In the ongoing effort to keep my three-year-old son fed, I’ve come up with endless variations on macaroni and cheese and thirty different broccoli preparations. But this dish, born of a cold winter’s morning, a hungry boy, and a mostly empty cupboard, is my favorite: creamy breakfast polenta with maple syrup and cinnamon. I grew […]
By Amy Traverso
Jan 12 2012
Maple-Cinnamon PolentaPhoto Credit : Amy Traverso
In the ongoing effort to keep my three-year-old son fed, I’ve come up with endless variations on macaroni and cheese and thirty different broccoli preparations. But this dish, born of a cold winter’s morning, a hungry boy, and a mostly empty cupboard, is my favorite: creamy breakfast polenta with maple syrup and cinnamon.
I grew up eating polenta. My grandparents were from country towns outside of Genoa and our family ate pots of humble cornmeal mush long before it was a fashionable staple of “Northern Italian” restaurants. The next day, we’d slice it up, pan-fry it, and serve it with maple syrup.
On a recent morning, I didn’t have any pre-made polenta to serve, but I did have some “artisan” quick-cook polenta—funny, as instant polenta is considered kind of déclassé among foodies, though I’ve dropped that game since Max as born—purchased at the Ferry Building in San Francisco. So I made it fresh, using scalded milk as the liquid instead of the usual water or stock. I stirred in some maple syrup, then poured more over the top, along with a bit of milk and a dash of cinnamon. It was fast, delicious, and totally comforting—a great way to get the day started quickly and well.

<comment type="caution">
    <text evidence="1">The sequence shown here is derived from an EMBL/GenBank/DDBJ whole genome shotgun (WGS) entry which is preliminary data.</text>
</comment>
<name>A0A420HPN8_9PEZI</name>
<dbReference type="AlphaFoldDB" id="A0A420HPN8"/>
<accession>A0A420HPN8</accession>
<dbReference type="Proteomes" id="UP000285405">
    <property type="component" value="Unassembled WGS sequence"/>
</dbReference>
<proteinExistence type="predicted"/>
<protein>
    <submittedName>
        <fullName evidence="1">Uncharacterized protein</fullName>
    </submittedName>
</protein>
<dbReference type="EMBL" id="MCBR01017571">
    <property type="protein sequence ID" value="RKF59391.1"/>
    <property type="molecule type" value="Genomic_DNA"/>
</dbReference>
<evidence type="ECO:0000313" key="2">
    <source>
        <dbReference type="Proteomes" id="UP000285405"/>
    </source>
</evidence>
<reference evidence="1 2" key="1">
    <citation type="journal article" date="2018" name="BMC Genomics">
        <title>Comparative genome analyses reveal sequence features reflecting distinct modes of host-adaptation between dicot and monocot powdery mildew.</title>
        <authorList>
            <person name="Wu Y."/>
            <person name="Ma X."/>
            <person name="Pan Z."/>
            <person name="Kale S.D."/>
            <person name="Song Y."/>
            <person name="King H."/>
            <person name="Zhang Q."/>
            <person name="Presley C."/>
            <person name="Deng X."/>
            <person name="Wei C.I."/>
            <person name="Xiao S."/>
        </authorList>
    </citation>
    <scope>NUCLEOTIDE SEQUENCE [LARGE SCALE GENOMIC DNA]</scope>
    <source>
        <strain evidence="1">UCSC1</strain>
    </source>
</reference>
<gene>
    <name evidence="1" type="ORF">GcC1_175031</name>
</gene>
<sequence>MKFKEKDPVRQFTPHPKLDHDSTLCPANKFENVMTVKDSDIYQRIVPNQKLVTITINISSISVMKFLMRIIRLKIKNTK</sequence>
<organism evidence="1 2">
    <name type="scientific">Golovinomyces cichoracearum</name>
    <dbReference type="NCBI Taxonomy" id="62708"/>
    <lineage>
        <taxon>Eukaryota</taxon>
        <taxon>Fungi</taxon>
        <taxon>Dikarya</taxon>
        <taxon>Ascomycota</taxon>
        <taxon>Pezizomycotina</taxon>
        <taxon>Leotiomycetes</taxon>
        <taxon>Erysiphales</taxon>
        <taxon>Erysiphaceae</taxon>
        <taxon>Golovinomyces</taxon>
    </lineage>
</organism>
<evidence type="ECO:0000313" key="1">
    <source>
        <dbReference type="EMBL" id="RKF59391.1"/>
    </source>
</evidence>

Update: Food/garden writer (and former Yankee editor) Leslie Land reminded me of how similar breakfast polenta is to Hasty Pudding, a traditional British mush made with oats or other cereal grains, which morphed into a cornmeal dish here in New England. Like my polenta, it was often made with milk and sweetened with either molasses or, later, maple syrup.
Breakfast Polenta with Maple and Cinnamon
Total time: 10 minutes; hands-on time: 10 minutes
In addition to the syrup and cinnamon, you can add just about any topping here: dried fruit, banana, nuts, cream, fruit butter. Consider the polenta a blank canvas and have fun.
3 cups milk, plus more for serving
1 cup quick-cook or instant polenta (look for it in the International aisle of the market)
3 tablespoons maple syrup, plus more for serving
1/2 teaspoon kosher salt
In a medium saucepan over medium-high heat, bring milk just to the simmering point. Add polenta in a thin stream, whisking constantly. Add maple syrup and salt and continue to whisk until polenta thickens noticeably, 1 to 3 minutes. Serve with maple syrup, a little milk, and a dash of cinnamon. Yield: 4 to 6 servings